Obamacare Fine Print: Beware the Medicaid and Medi-Cal Clawbacks and Liens

Courtesy of Mish.

Obamacare greatly expanded Medicaid coverage, but there is a hidden gotcha that may come back and haunt your heirs for benefits you receive from age 55-64.

This is not new news, but few read and understand the “fine print”.

In a warning about the “fine print” and in response to Moral Dilemma: Should a Libertarian Who Does Not Need Food Stamps, but Qualifies for Them, Take Them? reader “TL” writes …

Hello Mish,

Your friend Steven may want to carefully research taking Medi-Cal benefits.

Medi-Cal, and many other state Medicaid programs include a ‘claw-back’ provision for recovery of costs incurred by the state to provide medical care.  While there is much variation in particulars from one state to another, the bottom line is these costs include a monthly ‘administrative fee’

The ‘claw-back’ mechanism functions via the state placing ‘liens’ on individual assets at the point the Medicaid recipient reaches age 55, then recovers the money at the point the Medicaid recipient dies by ‘seizing’ the money from the estate.

When first put into effect, these ‘claw-back’ provisions were primarily intended to recover costs to the state of providing long term nursing home care for older recipients.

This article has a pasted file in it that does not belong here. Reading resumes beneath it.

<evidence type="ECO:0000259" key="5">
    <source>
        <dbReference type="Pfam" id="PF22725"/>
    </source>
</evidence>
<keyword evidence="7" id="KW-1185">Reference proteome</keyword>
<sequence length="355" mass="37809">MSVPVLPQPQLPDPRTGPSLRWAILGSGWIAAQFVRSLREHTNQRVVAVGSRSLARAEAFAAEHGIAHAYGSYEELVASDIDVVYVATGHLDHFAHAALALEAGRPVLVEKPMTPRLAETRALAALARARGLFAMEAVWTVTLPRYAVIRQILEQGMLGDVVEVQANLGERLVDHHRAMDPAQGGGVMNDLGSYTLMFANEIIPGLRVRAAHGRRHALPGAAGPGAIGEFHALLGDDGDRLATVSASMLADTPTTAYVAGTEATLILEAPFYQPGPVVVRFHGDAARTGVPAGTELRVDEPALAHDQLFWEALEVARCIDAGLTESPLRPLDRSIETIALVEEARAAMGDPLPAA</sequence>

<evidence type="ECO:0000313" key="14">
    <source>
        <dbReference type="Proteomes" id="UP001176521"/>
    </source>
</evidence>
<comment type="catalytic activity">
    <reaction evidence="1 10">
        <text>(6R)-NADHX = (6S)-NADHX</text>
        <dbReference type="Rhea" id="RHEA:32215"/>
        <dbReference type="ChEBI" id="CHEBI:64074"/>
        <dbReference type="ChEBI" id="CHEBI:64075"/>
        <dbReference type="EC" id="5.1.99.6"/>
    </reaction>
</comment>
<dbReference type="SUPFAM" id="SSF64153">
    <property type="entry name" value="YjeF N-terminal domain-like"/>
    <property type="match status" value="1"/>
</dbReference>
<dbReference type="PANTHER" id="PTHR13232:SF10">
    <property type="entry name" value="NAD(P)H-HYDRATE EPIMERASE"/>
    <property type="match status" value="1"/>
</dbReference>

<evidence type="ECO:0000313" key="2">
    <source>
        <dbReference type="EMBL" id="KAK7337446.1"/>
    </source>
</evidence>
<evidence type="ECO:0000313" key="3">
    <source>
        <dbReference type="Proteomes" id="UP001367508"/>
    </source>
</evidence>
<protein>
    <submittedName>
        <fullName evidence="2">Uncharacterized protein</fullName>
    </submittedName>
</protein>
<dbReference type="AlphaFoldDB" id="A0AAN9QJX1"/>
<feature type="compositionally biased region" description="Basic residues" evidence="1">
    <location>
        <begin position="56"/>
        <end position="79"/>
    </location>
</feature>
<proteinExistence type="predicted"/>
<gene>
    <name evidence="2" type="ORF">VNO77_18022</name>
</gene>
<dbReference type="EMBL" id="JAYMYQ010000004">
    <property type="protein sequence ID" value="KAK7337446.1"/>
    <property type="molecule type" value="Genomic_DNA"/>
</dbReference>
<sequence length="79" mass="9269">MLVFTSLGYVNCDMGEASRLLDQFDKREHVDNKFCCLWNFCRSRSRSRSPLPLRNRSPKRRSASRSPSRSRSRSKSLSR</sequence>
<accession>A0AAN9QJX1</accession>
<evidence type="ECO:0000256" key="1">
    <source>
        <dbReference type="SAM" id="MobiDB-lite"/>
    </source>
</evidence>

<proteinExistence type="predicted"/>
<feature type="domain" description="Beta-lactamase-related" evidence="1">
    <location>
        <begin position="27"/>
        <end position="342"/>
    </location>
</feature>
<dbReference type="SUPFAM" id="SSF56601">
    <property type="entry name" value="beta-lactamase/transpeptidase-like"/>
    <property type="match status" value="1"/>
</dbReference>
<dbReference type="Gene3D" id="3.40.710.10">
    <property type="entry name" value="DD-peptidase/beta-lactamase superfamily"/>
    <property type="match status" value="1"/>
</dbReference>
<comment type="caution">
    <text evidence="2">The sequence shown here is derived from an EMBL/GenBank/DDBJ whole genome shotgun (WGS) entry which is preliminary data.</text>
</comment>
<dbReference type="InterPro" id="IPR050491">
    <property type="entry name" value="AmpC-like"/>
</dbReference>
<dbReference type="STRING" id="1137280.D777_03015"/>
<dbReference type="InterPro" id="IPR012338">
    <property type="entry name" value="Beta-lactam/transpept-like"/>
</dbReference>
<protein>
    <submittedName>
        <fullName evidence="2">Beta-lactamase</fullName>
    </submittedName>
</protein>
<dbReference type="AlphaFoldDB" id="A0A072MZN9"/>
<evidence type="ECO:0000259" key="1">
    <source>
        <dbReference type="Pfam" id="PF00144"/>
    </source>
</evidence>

ObamaCare’s expanded Medicaid has, of course, now waived the assets portion of the ‘means test’.  But under current law, those assets are subject to ‘claw-back’. 

At the moment, the monthly ‘administrative fee’ amount for Medi-Cal is $611.  Those who sign up for Medicaid may not be doing themselves any favors.

Medi-Cal Clawbacks and Liens

The California Healthcare Foundation explains the rules in Estate Recovery Under Medi-Cal

Medi-Cal estate recovery refers to state action to reclaim certain Medi-Cal costs from the estates of beneficiaries after their death. This program, which has been in place for decades, has received renewed attention from policymakers because of reports that some individuals newly eligible for Medi-Cal as expanded under the Affordable Care Act (ACA) may not enroll for fear that their house and assets could later be seized.

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